Unless we are planning to document the whole of the C language this really is over the top. There is nothing special to this keyword that makes it more useful than others in OS Development... and just because you found one code listing where you think volatile was neccesary does not mean you should be setting of on a mission to teach the world about volatile. -- Tyler 16:58, 9 May 2007 (CDT)
- Agreed, but I do think it has some worth. What about creating a Programming Section for articles like this? --Alboin
- Reading the logs, it was more than just one code snippet. Although I think that mentioning it is a good thing, dedicating an entire page to it is over the top. Mentioning the issue on the C and C++ pages should IMO suffice.
- The Linux kernel documentation devotes an entire text file to volatile. See . Linus generally considers declaring data as 'volatile' to be a bad thing, particularly for shared data. IMO the arguments made in the document are sound... perhaps its worth talking about them on this page?
- To be honest, I don't consider the Linux kernel maintainers to be the last instance in good programming. I also don't like blanket statements like "volatile considered harmful" (erm... then again, I based the Makefile tutorial on a paper "recursive make considered harmful", so that's a bit of a double standard there... :-D ). There are indeed some points made in the text that should be massaged into this article, but I'd also note that it refers to the Linux kernel sources, where support code for mutexes, memory I/O accessors etc. is already in place. -- Solar 07:57, 12 January 2009 (UTC)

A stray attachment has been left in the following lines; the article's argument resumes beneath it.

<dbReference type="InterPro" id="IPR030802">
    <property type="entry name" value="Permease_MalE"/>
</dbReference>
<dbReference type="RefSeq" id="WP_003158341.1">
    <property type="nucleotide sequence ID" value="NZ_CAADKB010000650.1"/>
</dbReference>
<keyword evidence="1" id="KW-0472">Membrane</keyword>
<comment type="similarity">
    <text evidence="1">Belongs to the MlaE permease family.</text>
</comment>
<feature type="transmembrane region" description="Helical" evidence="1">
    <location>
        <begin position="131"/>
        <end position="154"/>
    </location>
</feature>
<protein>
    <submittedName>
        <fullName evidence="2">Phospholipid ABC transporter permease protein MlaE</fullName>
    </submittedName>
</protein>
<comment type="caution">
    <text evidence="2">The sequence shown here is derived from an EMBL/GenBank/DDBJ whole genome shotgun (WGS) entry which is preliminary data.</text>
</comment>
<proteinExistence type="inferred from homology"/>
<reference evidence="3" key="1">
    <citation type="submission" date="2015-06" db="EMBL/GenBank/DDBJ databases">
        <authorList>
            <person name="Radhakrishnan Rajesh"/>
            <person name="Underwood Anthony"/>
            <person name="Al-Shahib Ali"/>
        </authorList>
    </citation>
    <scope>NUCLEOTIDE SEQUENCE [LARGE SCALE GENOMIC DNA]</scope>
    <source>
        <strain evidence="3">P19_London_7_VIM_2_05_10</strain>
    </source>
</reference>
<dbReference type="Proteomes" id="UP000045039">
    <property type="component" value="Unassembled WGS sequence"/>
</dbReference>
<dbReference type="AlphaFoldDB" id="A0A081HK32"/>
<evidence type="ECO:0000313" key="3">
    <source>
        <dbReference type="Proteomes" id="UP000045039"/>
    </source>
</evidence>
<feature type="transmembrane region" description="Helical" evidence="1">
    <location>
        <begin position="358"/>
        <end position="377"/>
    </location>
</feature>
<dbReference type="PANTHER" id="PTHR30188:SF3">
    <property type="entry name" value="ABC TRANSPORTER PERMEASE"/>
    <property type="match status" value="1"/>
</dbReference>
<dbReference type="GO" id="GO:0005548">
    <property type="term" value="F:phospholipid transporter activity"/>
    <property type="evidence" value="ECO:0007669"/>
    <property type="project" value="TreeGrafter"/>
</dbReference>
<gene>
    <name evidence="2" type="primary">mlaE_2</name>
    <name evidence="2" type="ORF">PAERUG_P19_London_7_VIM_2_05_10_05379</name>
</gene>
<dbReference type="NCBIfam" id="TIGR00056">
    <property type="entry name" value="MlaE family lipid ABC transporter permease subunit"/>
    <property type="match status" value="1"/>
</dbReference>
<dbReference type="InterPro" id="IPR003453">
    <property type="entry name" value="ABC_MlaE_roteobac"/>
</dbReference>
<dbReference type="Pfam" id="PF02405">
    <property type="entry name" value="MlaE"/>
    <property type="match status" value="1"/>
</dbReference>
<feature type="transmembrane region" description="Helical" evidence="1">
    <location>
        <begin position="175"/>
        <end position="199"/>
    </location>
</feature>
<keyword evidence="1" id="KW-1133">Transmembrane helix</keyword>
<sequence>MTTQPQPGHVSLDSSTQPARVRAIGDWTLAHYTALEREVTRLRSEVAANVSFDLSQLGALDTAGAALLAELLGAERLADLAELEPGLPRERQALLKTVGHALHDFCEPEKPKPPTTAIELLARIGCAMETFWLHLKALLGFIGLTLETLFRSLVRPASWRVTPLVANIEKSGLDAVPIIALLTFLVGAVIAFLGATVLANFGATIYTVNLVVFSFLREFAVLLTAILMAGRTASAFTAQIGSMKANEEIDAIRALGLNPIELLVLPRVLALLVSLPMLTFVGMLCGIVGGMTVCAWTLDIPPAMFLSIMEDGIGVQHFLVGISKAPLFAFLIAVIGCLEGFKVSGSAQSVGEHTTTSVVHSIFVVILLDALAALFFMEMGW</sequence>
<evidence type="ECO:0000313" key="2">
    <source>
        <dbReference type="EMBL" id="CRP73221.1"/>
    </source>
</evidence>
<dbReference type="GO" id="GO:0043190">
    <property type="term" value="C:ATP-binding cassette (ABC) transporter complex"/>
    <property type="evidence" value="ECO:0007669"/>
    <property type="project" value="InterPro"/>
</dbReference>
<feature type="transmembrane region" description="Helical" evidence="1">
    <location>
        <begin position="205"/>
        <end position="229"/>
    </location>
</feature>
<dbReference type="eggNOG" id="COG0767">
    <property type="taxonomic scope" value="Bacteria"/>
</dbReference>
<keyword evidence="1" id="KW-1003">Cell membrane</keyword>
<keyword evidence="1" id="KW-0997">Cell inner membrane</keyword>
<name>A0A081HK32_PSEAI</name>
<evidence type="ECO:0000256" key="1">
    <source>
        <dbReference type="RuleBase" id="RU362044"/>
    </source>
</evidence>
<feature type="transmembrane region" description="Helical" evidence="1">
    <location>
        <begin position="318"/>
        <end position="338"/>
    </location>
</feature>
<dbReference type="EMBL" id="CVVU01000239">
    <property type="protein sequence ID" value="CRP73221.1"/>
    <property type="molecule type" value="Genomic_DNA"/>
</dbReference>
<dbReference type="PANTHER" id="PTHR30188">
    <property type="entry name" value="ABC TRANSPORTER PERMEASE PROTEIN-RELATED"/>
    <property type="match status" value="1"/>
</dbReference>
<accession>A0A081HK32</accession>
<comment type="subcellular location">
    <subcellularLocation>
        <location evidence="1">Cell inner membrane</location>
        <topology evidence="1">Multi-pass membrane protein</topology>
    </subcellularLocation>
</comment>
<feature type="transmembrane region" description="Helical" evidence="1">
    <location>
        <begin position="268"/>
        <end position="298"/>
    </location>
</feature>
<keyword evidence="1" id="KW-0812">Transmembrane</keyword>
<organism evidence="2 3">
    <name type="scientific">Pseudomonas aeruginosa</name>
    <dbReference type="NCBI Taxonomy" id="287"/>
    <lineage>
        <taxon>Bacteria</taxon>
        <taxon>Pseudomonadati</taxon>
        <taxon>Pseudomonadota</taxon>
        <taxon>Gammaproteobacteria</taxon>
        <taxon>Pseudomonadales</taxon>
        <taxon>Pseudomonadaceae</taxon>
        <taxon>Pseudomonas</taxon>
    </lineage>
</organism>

- The bottom line of that document is not the blanket "don't use volatile" but it rather reads "Don't use volatile because too many of you are too stupid to apply it correctly". And it is that underlying reason that should IMO be addressed. That partly includes the examples of when and when not, but primarily about what volatile itself is about so that people can make their own educated decisions instead of randomly being told that it is bad. - Combuster 11:23, 12 January 2009 (UTC)
Whether you like it or not, the point of this discussion is teaching about what this statement does and when it may be neccessary. I wouldn't be surprised if 95% of all hobby OS's work fine as long as they are compiled without optimizations, but as soon as they try to compile with e.g. -O3 they wonder why nothing works anymore. There's instances and uses where volatile definitely is neccessary (especially I/O related code), and also highly optimized synchronization algorithms typically use them as well. Just because Linux is trying to avoid it doesn't mean it's incorrect or wrong. It is a very powerful keyword if the programmer knows when and how to use it properly. My article intends to provide the basic education. I personally do not think the Linux kernel is the best example of good source code, unless you're trying to write a POSIX compliant operating system. I agree with some points of that article against the use of volatile, but like I said there's many occasions where it definitely is important. And yes, "volatile" does not mean a write/read operation becomes atomic!